break;
        case ':':
        case '/':
        case '.':
        case '+':
        case 'A':
        case 'B':
        case 'C':
        case 'D':
            m_nFinalBarcodePixelWidth +=(5*m_nNarrowBarPixelWidth)+
                                        (3*m_nWideBarPixelWidth);
            break;
    }
}

This code loops through each message character, picking one of the two available widths for each character, and keeps a sum of the total barcode width.

CRationalCodabar::DrawBitmap() details

The DrawBitmap() function is where each message character is drawn.. A listing of the CRationalCodabar::DrawBitmap() function is listed below.

void CRationalCodabar::DrawBitmap()
{
    int        i;

    // draw each character in the message
    for (i=0;i<m_csMessage.GetLength();i++)
        DrawPattern(RetrievePattern(m_csMessage.GetAt(i)));

    return;
}

The CRationalCodabar::DrawBitmap() function has no way of knowing which start or stop code you want, so they are assumed to be part of the message. The the code steps through every character in the message and draws each character. There are two private member functions that are used here. CRationalCodabar ::DrawPattern() draws the pattern passed to it, the pattern is a CString in the form of “nnnnwwn” (the character '1') like the character data mentioned above. CRationalCodabar::RetrievePattern() is basically a giant switch statement, retrieving the pattern for any legal Codabar character passed to it. Note that each character pattern returned from CRationalCodabar::RetrievePattern() has an extra “n” tacked on to the end to add the inter-character gap.

CRationalCodabar::DrawPattern() details

The CRationalCodabar::DrawPattern() function draws a single Codabar barcode character in the passed device context. The CRationalCodabar::DrawPattern() function is listed below.

void CRationalCodabar::DrawPattern(CString csPattern)
{
    int            i,nXPixel,nYPixel,nTempWidth;
    CDC            oDC;

    // attach to the device context
    oDC.Attach(m_hDC);

    // initialize X pixel value
    nXPixel = m_nStartingXPixel;

    for (i=0;i<csPattern.GetLength();i++)
    {
        // decide if narrow or wide bar
        if (csPattern.GetAt(i)=='n')
            nTempWidth = m_nNarrowBarPixelWidth;
        else
            nTempWidth = m_nWideBarPixelWidth;

        // X value for loop
        for (nXPixel=m_nStartingXPixel;
             nXPixel<m_nStartingXPixel+nTempWidth;
             nXPixel++)
        {
            // Y value for loop
            for (nYPixel=m_nStartingYPixel;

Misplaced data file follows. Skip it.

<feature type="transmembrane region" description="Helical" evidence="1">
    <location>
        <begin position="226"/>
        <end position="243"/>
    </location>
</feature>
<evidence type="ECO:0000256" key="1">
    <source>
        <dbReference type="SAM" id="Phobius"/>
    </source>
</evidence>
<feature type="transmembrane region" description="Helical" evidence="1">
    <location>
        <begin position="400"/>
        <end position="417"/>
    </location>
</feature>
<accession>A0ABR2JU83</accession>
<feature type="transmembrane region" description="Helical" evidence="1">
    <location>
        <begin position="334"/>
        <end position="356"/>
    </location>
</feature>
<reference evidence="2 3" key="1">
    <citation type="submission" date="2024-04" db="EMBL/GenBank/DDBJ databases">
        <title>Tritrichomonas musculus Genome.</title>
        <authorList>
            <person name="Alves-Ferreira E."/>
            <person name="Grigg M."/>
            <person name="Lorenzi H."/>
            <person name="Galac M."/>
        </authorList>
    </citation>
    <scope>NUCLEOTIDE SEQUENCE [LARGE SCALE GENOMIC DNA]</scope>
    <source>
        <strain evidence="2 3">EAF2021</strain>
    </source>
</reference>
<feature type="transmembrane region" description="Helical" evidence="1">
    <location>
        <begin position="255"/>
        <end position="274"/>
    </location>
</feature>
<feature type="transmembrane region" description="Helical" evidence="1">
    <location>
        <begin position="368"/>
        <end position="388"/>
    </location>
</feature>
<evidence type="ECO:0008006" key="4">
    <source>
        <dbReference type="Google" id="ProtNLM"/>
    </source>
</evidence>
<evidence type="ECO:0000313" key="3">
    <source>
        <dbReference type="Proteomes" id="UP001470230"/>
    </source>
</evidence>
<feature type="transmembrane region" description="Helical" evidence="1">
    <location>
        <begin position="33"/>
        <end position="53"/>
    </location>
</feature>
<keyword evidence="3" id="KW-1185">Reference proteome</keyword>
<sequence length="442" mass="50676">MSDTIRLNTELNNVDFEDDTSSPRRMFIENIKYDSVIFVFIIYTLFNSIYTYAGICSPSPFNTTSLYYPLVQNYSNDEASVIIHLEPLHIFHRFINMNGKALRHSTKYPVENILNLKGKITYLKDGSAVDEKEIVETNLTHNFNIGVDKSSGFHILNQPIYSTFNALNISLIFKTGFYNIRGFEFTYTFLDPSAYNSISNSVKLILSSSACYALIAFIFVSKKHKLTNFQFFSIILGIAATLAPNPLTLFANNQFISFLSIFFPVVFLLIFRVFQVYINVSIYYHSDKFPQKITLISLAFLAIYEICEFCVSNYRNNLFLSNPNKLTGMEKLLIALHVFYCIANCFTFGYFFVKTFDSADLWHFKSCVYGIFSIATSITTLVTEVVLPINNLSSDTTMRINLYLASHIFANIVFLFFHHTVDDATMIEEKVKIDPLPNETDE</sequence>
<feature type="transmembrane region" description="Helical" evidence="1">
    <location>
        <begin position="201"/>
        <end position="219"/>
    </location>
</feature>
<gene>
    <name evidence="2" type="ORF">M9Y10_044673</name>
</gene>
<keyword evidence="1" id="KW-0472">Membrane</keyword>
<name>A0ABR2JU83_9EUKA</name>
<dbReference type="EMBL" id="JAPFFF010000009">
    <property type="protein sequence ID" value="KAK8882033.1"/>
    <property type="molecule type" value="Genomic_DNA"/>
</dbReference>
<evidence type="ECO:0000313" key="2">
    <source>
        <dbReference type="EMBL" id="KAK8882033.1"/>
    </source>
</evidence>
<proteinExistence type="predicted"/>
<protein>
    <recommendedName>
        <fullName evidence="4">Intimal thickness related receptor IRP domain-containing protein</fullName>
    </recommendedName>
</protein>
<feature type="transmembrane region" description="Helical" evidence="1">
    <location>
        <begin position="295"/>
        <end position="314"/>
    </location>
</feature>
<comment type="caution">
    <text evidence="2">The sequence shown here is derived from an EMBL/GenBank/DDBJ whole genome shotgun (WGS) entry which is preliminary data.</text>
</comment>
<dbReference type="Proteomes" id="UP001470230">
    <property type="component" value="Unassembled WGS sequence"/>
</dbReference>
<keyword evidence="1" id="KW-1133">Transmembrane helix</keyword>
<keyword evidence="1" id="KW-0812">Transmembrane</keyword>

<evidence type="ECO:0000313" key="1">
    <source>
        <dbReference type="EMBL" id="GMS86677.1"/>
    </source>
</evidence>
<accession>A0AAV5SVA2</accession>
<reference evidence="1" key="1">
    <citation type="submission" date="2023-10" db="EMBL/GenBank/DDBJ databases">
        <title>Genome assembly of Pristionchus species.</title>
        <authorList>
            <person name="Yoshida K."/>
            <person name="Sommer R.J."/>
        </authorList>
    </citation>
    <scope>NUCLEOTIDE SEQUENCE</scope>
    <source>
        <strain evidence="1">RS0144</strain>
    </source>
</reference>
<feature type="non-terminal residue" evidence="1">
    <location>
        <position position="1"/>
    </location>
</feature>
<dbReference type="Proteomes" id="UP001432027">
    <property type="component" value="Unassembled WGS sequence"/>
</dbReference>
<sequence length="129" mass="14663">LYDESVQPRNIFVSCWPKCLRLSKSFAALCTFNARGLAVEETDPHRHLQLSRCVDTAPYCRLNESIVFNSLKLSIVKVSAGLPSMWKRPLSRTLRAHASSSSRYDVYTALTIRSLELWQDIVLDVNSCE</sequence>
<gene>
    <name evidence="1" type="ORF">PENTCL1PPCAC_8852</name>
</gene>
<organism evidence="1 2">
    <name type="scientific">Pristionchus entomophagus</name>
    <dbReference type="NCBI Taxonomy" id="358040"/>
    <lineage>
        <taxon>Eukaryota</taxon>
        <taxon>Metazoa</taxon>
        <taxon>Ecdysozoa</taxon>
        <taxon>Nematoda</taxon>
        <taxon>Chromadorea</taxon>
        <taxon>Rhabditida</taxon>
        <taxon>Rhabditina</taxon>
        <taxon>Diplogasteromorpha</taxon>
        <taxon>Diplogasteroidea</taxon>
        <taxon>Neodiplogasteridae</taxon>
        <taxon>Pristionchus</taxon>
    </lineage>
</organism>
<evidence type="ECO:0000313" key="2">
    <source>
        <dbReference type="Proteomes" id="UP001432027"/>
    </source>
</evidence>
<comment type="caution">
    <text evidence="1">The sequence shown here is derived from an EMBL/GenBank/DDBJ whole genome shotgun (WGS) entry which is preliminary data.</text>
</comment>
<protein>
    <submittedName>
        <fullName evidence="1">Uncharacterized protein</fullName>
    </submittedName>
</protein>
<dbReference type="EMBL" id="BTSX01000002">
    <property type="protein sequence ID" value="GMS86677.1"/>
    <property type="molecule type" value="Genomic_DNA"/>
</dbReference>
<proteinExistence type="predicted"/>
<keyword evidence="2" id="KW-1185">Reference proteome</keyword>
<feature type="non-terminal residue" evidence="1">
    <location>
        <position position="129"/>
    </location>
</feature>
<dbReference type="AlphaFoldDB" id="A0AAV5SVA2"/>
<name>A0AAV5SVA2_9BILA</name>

nYPixel<m_nStartingYPixel+m_nPixelHeight;
                 nYPixel++)
            {
                // if this is a bar
                if (i%2==0)
                    oDC.SetPixelV(nXPixel,nYPixel,COLORBLACK);
                else
                    oDC.SetPixelV(nXPixel,nYPixel,COLORWHITE);
            }
        }

        // advance the starting position
        m_nStartingXPixel+= nTempWidth;
    }

    // detach from the device context
    oDC.Detach();

    return;
}

The CRationalCodabar::DrawPattern() function is basically three loops. The outermost loop loops thru every character in the pattern (nnnnwwn). The middle loop loops through every X pixel in the current narrow or wide element width. The innermost loop loops through every Y pixel in the current X pixel. In the center of the three loops is a simple if statement that determines if we're drawing a bar or a space, and sets the current pixel to black or white for a bar or space. This function is repeated for the start character, all the message characters, and the stop character to draw the complete Codabar barcode.

Summary

Thats it for drawing Codabar barcodes. Part III of the series deals with drawing I2of5 barcodes. I hope you find this class library useful.

Reference

The Bar Code Book - A Comprehensive Guide To Reading, Printing, Specifying, and Applying Bar Code and Other Machine-Readable Symbols 4th Edition

By Roger C. Palmer

Copyright 1989,1991, 1995, 2001 by Helmers Publishing, Inc.

ISBN 0-911261-13-3

License

This article, along with any associated source code and files, is licensed under The BSD License

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About the Author

Neil Van Eps
Software Developer (Senior)
United States United States
No Biography provided

Comments and Discussions

 
GeneralCool but how to read them without.. PinmemberIsta26-Aug-03 16:41 
GeneralRe: Cool but how to read them without.. PinmemberLike2Byte17-Sep-03 9:48 
GeneralRe: Cool but how to read them without.. PinmemberNeil Van Eps17-Sep-03 9:59